Likewise, all augmentatives that in Spanish end in "-ón" are "ão" in Portuguese (such as "camión" in Spanish translating to "camião" n Portuguese.) Other endings similarly became nasalized to end a word, but sometimes inconsistently. "Citizen" in Spanish is "cuidadano" and in Portuguese, "cidadão." "Soledad" in Spanish (loneliness) is "solidão" in Portuguese, but many feminine nouns ending in "-dad" in Spanish have been relatively unchanged in Portuguese, adding just a prosthetic "e" at the end, to avoid ending a syllable with a hard consonant sound. Thus "civitate" became "cuidad" in Spanish and "cidade" in Portuguese.

Other characteristic nasalizations occur with words ending in an accented "-en" in Spanish, such as "Belén" (Bethlehem). In Portuguese, the accented final syllable is nasalized and spelled "-em" as in "Belém" (and the final syllable is similar to an English exaggeration of pronouncing the word "fang").

Some vowel elongation has also occurred systematically in Portuguese from Vulgar Latin. The long "e" in "feria" (Latin for a fair or a feast day), became "feira" in Portuguese, causing the long "e" to be longer still, forming a diphthong with "i." "Quarere" in Latin (to seek after) became "querer" in both Spanish and Portuguese, but the first person singular in Spanish changed to an "ie" diphthong, yielding "quiero" (KIAY-ro). In Portuguese, the opposite happened. The long "e" was prolonged, making the first person singular form of the verb "queiro" (KAY-ro).

Written Portuguese

Portuguese uses a conventional Latin alphabet. Unlike Spanish, there is no double L or double R. There is no "ñ." The double-L sound in Spanish is usually a "ch" in Portuguese and written as such. The initial R and the internal double-R is strongly gutteral, whereas the single internal "r" is a flip of the tongue. (Compare "Rio" and "trio.") The sound of "ñ" in Spanish is written "nh" in Portuguese, and the sound of double-L in Spanish is written "lh" in Portuguese. Unlike Spanish, there is a double S, which is more sibilant than a single s. The single s is more voiced, and closer to a "z" sound. For example, "coisa" (thing) has a soft, voiced /z/ sound in the middle, and "passar" (happen) has a hard, unvoiced /s/ in the middle. "K" and "W" are in the alphabet to accommodate foreign names and imported words.

Occasionally vowel combinations have come to be pronounced differently from the way they are spelled, particularly in certain accent regions of Portugal and also in Brazil. For example, "ou" is almost always a high, back "o" sound like the "o" in "holy." But in the word "louça" (dishes), it is pronounced "oi" so that it almost rhymes "coisa."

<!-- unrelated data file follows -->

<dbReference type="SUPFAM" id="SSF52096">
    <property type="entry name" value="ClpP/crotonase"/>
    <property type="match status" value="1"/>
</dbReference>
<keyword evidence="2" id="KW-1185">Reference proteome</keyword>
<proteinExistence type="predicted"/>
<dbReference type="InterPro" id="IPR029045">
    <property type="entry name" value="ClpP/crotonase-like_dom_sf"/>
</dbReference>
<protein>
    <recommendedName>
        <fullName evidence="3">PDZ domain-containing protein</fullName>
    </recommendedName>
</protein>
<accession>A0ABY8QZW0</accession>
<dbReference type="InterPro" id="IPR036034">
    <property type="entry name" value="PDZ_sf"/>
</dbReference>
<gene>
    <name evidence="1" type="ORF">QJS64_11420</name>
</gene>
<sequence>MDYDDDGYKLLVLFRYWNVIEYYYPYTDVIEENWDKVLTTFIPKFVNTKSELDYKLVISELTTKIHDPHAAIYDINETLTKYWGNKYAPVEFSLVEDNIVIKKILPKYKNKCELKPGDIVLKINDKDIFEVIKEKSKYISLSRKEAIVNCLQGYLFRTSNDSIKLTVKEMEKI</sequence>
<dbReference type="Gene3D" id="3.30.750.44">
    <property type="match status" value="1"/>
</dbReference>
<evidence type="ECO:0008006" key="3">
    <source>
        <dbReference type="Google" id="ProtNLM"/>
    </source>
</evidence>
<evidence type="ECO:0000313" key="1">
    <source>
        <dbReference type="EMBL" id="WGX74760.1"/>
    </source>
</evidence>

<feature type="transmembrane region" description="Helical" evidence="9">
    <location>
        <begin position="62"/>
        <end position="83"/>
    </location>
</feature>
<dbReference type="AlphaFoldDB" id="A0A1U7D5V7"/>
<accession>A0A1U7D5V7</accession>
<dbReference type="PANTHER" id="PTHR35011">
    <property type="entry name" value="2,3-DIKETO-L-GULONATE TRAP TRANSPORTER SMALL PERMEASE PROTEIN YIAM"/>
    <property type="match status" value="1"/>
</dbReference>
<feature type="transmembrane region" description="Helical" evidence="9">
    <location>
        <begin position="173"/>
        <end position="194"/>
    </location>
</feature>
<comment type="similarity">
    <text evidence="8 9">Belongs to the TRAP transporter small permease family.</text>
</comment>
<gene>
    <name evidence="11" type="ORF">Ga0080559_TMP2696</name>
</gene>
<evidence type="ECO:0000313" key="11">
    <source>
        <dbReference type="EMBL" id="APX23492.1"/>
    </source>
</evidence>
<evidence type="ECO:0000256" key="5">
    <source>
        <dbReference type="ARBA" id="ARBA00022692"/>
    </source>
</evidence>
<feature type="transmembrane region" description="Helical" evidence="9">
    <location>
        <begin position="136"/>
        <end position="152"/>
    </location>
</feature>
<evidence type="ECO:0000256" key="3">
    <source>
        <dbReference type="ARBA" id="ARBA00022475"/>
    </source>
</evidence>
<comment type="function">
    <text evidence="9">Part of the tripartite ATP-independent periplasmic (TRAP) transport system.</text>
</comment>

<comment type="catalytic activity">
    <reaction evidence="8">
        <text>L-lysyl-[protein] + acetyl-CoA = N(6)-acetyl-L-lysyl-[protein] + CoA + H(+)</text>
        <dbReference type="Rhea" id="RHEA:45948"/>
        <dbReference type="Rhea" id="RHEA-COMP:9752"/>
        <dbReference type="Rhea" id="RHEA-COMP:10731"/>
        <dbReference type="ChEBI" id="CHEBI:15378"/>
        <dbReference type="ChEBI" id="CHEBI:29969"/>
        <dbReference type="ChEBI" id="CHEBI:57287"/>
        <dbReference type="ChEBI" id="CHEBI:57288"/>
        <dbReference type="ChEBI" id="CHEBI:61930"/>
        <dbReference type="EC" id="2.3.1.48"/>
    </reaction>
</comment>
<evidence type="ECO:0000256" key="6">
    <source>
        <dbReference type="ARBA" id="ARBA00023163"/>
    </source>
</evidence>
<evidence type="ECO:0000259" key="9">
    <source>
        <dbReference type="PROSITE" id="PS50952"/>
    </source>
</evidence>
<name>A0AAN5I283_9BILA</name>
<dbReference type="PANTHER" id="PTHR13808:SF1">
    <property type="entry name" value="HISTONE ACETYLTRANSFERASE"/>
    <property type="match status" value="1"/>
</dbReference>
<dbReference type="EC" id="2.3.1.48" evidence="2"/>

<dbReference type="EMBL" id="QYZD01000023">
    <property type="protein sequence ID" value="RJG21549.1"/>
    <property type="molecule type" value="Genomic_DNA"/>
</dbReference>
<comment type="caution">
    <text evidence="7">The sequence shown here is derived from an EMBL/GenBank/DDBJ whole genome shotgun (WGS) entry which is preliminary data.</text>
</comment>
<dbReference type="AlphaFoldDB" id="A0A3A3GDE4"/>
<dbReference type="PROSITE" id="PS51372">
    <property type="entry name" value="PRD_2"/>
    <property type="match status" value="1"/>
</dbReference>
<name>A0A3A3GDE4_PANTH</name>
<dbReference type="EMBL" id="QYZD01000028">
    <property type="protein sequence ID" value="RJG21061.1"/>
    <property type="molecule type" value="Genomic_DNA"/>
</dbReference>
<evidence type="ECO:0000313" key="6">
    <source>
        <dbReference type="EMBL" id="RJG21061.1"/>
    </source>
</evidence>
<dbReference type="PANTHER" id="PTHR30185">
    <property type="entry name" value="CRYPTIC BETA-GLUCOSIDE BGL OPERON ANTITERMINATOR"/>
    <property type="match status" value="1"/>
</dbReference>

With the exception of these few traps for the unwary, Portuguese is written very much the way it is spoken, once the sounds have been sorted out. (For example, the hear has to hear a "chi" as a "te").

Several diacritical marks are used in Portuguese. Cedillas are used on "c" where "z" or soft "c" would appear in Spanish. Thus "corazón" in Spanish becomes "coração" in Portuguese. The til (not called a tilde) is used over "a" and "e" and "o" to indicate nasalization. The acute accent is employed to show a high or open vowel (such as é, "eh" meaning "is") and the circumflex is used to indicate a closed vowel, such as ê in "você." The native speaker's ear is so attuned to the differences in vowels that he or she may not understand a foreigner who makes a mistake. For example, "séde" means headquarters and "sêde" means thirst. "Almóço" means "I have lunch." The meal I eat is a noun, called "almôço."

A couple of observations should be made: The "ia" vowel combination in Portuguese is not a diphthong. It is always pronounced as two syllables. Thus, "dia" (meaning "day") needs no accent, as it does in Spanish, because it is automatically a two-syllable word. Unlike Spanish, which would need an accent on "sería" (it would be) and none on "seria" (serious), in Portuguese, the accent is on "séria" (serious) and none on "seria" (it would be).

Secondly, in older times, the diacritical marks were always used, so that differences in pronunciation in stressed syllables would always be made plain. After an orthographic reform in Brazil, which simplified the use of diacritical marks, the acute accent and the circumflex are only required when necessary to distinguish one word from another. If you see the word "coxa" for example ("thigh") it has no diacritical mark, so you won't be able to tell from the way that is written whether it has a closed or an open "o."

The orthographical changes in Portugal have been less radical, and the tendency is to retain the traditional use of diacritical marks over "e" and "o," even when there's no risk of confusion with another word.

Brazil and Portugal have different orthographic rules, somewhat akin to the difference between British and U.S. spelling. Often Brazilians put a circumflex where in Europe an open vowel is pronounced (requiring an acute accent). "Anónimo" in Europe has the second syllable sounding like "non" in English. "Anônimo" in Brazil has it sounding more like "known" in English. Brazil tends not to include letters no longer pronounced in certain words, but which still exist in Continental Portuguese more for historical reasons. Examples are "contrato" versus "contracto," "fato" rather than "facto" and "óptimo" rather than "ótimo."